stay blessed,
habte selassie
They have a choice.  They can die fighting or they can just die.

St. Moses the Ethiopian faced the same choice. He chose not to kill. And in choosing not to kill, he actually saved his soul. I choose to follow his example, and more importantly, the example of Our Lord.

"Lord have mercy."


Selam

Yes & St. Constantine was responsible for the killing of hundreds, if not thousands.  So...
Logged

I got nothing.
I forgot the maps
March 27th and May 30th 2010 were my Ordination dates, please forgive everything before that
HabteSelassie
Ises and I-ity
Archon
********
Offline Offline

Faith: Oriental Orthodox
Jurisdiction: Ethiopian Orthodox Tewahedo Church
Posts: 3,332



« Reply #72 on: September 20, 2012, 01:19:52 PM »

Greetings in that Divine and Most Precious Name of Our Lord and Savior Jesus Christ!

Quote
but as the war moved into the city and spread across its suburbs they have begun to accept weapons from the Syrian army and joined forces with Armenian groups to repel opposition guerrillas.

“Everybody is fighting everybody,” said George, an Armenian Christian from the city.

But Christian militia fighters told the Daily Telegraph it was they who had first attacked the FSA there.
“The FSA were hiding in Farhat Square in Jdeideh. The Church committees stormed in and cleansed the area. Then the Syrian army joined us. They claimed the victory on State television,” said George,

OP article posted

See, this is hardly "self-defense" and we shouldn't be condoning Christians getting involved in civil war in the forward operation sense.  By taking weapons from the government they've chosen sides, and this is dangerous.  By taking government weapons our people or no longer civilians, they are open combatants and in a war zone that makes them fair game to be targeted Sad  THIS IS PRECISELY WHAT IS DANGEROUS ABOUT ARMING OURSELVES, WE MAKE OURSELVES TARGETS.  If folks were arming themselves to protect themselves that would be one thing, but for folks to form government armed and sanctioned militias to go out and fight? Lord have His mercy, how can we support that?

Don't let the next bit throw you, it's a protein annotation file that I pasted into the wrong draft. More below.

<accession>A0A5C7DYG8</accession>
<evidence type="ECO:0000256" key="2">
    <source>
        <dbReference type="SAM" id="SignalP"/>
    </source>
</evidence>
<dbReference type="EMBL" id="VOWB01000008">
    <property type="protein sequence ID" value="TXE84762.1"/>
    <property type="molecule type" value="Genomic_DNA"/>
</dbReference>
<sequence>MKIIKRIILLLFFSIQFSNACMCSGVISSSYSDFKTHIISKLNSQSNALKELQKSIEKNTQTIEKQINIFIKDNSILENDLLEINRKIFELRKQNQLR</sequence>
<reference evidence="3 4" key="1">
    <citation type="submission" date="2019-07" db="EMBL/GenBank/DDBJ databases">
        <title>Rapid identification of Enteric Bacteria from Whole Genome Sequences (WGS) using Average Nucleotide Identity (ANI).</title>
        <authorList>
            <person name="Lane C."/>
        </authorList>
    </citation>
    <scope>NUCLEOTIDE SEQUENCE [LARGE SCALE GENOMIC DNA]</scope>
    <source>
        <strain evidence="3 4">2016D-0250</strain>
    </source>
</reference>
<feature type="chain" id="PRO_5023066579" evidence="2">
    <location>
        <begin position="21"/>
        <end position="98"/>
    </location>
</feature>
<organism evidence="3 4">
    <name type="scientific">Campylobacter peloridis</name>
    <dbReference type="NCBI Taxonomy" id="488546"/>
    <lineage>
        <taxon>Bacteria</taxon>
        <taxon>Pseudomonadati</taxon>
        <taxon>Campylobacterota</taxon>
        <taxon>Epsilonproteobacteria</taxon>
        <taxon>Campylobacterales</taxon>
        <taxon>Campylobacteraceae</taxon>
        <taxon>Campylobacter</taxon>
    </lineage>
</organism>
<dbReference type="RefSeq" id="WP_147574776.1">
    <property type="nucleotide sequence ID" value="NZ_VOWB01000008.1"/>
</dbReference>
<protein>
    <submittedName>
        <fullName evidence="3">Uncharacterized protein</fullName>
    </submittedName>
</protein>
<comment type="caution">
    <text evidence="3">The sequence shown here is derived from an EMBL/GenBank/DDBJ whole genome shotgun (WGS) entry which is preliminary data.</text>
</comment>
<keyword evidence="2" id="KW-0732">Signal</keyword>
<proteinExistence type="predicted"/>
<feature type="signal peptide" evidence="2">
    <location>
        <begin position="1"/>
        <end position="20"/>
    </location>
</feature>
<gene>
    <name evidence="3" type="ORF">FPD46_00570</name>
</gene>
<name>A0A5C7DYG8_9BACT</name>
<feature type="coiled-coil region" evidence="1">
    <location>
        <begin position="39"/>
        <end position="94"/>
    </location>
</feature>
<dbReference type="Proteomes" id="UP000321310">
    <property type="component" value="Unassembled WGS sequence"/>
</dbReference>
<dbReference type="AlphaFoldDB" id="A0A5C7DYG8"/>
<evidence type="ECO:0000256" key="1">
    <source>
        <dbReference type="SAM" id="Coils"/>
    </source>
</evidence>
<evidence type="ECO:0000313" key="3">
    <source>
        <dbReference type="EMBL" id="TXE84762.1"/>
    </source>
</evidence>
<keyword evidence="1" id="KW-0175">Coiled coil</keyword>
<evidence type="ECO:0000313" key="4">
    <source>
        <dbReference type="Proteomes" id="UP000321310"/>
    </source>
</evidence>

Saddam and his fellow strong men across the region were hardly stupid men. They fully understood the tribal nature underlying the cultures and history of their 'nations' - mostly paper creations made by the west following Versailles and the end of the first war- and they exploited that history, with all of the blood feuds and jealousies inherent therein, in order to maintain power. Now that being said, one could argue that a century's worth of western miscalculation about the nature of those societies, the ability of 'democracy' as we understand it in the Greaco-Roman-Anglo context and capitalism to quickly transform those societies resulted in the stagnation in the development of a more modern sense of 'civitas' in the post world war two era. (Just to poke those of you who would think that this is unique to the mideast, I remind you of the false nations drawn onto the map of Europe following Versailles as well - one imploded with deadly consequences (Yugoslavia) while another (Czechoslovkia) failed as a state as well being at the vortex of the second world war and finally peacefully dissolving upon the lessening of the hand of political occupation by the Soviets.)